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Game of Thrones is getting too dark and full of terrors

Theon Greyjoy, who's currently known as "Reek."
Theon Greyjoy, who's currently known as "Reek."
HBO

Every week, a handful of Vox's writers will discuss the latest episode of Game of Thrones. Check out the recap for this episode here, and follow the whole discussion here. This week, we'll be hearing from deputy culture editor Jen Trolio, executive editor Matthew Yglesias, foreign policy writer Zack Beauchamp, and culture editor Todd VanDerWerff. Come back throughout the week for entries.

Zack Beauchamp: My first reaction to watching this week's episode was simple, emotional, and visceral: Ramsay has to die. I imagine I wasn't alone.

Yet I'm not sure he will — and that's actually a big problem. Game of Thrones is obsessed with its own darkness, delighted with letting evil go unpunished. And that's getting in the way of good storytelling.

We can trace the issue back to two of the show's best moments: Ned's execution in season one and the Red Wedding in season three. What made them so genius was the way they upended expectations — in this kind of story, the heroes aren't supposed to die. The noble-but-doomed cause is never actually doomed.

But now, as viewers, we're jaded. We expect Game of Thrones to be an exercise in Murphy's law. The triumph of evil, or at least amorality, isn't shocking. Instead, it's mostly exhausting.

I'm worried, though, that showrunners David Benioff and D. B. Weiss haven't picked up on this. Ramsay has spent the past few seasons being Nazi-level cruel, and he's only come up in the world. The growing dissent at the Wall looks bad for Jon. Ser Barristan died, and Daenerys must now sort out a brutal insurgency with no exit plan and no (obedient) dragons. Jorah has greyscale. Littlefinger (eww) is ascendant.

In short, things look really grim.

And if they keep getting worse, there's nothing to stop Game of Thrones from becoming the simple inverse of a boring morality tale. The series is famous for its moral ambiguity, for illustrating that purity can have terrible consequences and that ruthless pragmatism is sometimes the best way to get ahead. And that's interesting! But in narrative terms, "everything is terrible" is just as boring and predictable as "everything is awesome."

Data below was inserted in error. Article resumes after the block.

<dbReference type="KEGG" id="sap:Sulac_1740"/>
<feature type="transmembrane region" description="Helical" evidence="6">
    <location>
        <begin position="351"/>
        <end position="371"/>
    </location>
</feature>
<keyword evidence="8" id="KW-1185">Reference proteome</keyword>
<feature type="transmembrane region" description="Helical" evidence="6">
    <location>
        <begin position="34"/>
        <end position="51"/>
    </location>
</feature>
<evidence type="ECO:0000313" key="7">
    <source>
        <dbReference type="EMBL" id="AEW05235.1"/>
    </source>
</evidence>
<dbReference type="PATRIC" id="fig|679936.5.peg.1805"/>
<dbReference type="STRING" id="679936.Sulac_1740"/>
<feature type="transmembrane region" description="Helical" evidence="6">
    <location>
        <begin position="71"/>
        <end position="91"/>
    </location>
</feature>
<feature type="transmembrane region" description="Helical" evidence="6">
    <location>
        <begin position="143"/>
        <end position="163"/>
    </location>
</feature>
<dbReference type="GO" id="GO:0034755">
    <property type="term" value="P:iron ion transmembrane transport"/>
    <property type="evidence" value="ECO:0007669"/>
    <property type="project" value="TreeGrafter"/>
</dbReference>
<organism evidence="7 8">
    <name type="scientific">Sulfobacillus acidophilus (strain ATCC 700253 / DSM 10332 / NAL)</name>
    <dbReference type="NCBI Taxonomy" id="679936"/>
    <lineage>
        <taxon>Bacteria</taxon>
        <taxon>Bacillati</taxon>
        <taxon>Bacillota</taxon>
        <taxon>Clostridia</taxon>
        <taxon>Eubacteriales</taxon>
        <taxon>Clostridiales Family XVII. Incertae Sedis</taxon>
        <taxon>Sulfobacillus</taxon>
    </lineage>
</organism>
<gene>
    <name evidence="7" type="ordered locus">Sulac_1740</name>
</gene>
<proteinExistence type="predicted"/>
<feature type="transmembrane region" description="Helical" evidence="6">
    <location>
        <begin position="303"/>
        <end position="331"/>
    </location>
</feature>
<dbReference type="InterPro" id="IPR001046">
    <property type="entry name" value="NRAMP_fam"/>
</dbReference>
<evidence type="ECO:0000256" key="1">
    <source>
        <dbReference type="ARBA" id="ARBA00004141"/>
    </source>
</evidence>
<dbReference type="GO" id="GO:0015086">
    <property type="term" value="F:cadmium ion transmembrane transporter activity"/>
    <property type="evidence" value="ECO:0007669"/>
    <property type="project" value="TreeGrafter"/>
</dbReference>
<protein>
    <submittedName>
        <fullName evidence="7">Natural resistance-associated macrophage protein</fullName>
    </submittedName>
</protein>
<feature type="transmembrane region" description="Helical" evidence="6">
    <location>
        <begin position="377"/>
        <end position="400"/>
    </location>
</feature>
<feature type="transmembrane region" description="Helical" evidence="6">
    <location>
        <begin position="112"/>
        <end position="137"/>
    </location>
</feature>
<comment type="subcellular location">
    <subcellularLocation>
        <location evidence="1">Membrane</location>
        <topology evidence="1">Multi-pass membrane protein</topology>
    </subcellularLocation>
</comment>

The show hasn't fallen into this trap quite yet. Take Dorne — which, Matt, you brought up in your last post. So far, I've really enjoyed our trips there. Jaime and Bronn's bromance is a wonder. Prince Doran's seemingly more humane approach to power ("we do not mutilate little girls for vengeance") actually gives us someone new to like, especially if gender roles in the show's Dorne resemble those in the books. Even the color palette, with its bright greens in the Water Gardens and sunny sands in the desert, paints a happy contrast to the dourness up north. There's potential in Dorne, even if right now the developments there feel pretty irrelevant to the rest of the narrative.

Game of Thrones has proven that it can do happy, or something like it, pretty well. One of my favorite arcs on the show so far is Tyrion's rise to power in King's Landing, just before the Battle of the Blackwater. At the time, Tyrion was a ruthless bastard and nobody's idea of a conventional hero. But he was genuinely trying to make things better, and it was damn entertaining to watch him succeed — if only temporarily.

Now, part of the reason that worked is that Tyrion is such a great character (and Peter Dinklage such a great actor). But at this point, the show is full of great characters. Who wouldn't want to see Sansa manipulate her way to power in the North, rather than remain a victim? Is Jon more interesting as a third act in the Ned-and-Robb Stark play, or as someone who actually learned the lessons of his family's failure? And why, oh why, does Daenerys need to be separated from her dragons again?

If I sound frustrated, it's because I am, a little. Game of Thrones still a great show, but it's at risk of getting too dark for its own good — a problem that, incidentally, ruined the last two of George R. R. Martin's books. Luckily, the show is now so radically different from its source material that we can only hope things end up differently.

Todd, do you think I'm onto something here? Or am I overreacting to one deeply painful episode?

Read the recap. Come back soon for more discussion.

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